Fundsz’s positioning as a quasi-charitable organization adds to the ick factor, using the tagline “Fundsz For Your Cause!” The message to prospects was that their investments would generate passive income and help with clean water, humanitarian efforts, health, education, and disaster relief.

The Backstory of the CFTC Crypto Fraud Action

The website claims that over 14,000 people trust Fundsz. The private Facebook group has 5,700 people.

The Fundsz public Facebook group’s tagline is Passive Income. Money while you sleep. Generational Wealth Builder. The group has 356 members and a slew of spammy posts, including info about similar shady investment schemes, posted as recently as August 22 by people who may not know the CFTC is investigating Fundsz.

Background of US Commodity Futures Trading Commission

The CFTC, also known as the Commodity Futures Trading Commission, is an independent agency of the U.S. federal government. Established in 1974, it regulates the commodity futures and options markets in the United States.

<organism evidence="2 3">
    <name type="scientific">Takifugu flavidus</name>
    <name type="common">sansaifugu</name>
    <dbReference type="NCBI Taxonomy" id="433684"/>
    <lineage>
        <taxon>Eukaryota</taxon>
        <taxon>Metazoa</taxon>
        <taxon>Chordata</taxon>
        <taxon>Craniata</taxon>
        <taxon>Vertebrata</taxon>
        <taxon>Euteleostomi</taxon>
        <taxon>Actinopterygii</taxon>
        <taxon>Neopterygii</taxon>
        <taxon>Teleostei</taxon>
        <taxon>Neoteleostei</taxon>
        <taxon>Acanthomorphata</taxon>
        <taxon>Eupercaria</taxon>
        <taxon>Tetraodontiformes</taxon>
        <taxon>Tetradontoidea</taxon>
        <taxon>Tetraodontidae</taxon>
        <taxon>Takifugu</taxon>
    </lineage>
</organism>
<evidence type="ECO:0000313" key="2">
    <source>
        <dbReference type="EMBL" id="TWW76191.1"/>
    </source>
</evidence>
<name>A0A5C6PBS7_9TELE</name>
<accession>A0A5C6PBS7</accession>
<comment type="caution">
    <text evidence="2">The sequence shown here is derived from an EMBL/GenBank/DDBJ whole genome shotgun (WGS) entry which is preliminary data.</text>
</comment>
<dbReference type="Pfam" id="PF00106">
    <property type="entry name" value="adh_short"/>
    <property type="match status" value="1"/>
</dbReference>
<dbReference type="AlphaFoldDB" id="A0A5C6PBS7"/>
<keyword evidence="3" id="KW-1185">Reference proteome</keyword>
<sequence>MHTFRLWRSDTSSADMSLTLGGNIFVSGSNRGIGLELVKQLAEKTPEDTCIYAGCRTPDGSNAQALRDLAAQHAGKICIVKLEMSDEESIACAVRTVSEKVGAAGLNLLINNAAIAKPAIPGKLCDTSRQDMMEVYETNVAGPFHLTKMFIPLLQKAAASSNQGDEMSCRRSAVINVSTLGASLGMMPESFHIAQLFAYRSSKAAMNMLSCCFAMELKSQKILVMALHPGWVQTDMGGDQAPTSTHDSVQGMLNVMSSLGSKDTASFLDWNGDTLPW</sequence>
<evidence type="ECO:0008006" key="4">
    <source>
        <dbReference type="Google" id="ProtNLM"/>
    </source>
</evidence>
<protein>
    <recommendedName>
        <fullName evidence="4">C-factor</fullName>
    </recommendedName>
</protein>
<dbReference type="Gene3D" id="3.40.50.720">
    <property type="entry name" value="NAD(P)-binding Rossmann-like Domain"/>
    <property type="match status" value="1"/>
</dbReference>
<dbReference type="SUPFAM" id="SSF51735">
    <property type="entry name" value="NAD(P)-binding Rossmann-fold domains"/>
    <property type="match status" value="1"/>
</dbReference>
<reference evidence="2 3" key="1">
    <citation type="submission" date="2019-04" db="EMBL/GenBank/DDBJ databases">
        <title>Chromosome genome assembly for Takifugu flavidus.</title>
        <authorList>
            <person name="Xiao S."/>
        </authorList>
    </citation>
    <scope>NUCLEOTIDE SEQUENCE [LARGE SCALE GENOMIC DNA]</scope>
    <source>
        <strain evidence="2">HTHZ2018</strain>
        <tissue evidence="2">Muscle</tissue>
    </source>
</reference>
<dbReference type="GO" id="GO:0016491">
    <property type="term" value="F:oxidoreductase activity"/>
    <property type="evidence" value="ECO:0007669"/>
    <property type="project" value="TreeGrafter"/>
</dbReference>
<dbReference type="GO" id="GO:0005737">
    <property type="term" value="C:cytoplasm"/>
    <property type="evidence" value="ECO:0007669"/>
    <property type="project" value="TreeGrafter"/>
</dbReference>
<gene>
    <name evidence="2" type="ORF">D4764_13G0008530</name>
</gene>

The CFTC’s main objectives include protecting market participants from fraud and manipulation, ensuring the integrity and transparency of the markets, and fostering competition to benefit consumers. The agency oversees various entities, including futures exchanges, clearinghouses, commodity pool operators, and commodity trading advisors.

In the context of digital assets, the CFTC classifies cryptocurrencies as commodities, which means they fall under the agency’s regulatory oversight. Therefore, if a platform or exchange offers cryptocurrency derivatives trading, it might need to register with the CFTC and adhere to its regulations. The CFTC’s role is to ensure that users conduct trades fairly and transparently.

A few key aspects of the CFTC’s role in crypto regulation include:

  1. Registration and Oversight: The CFTC requires cryptocurrency exchanges and trading platforms to register as a Futures Commission Merchant (FCM) or Swap Execution Facility (SEF) if they offer futures, options, or derivatives trading.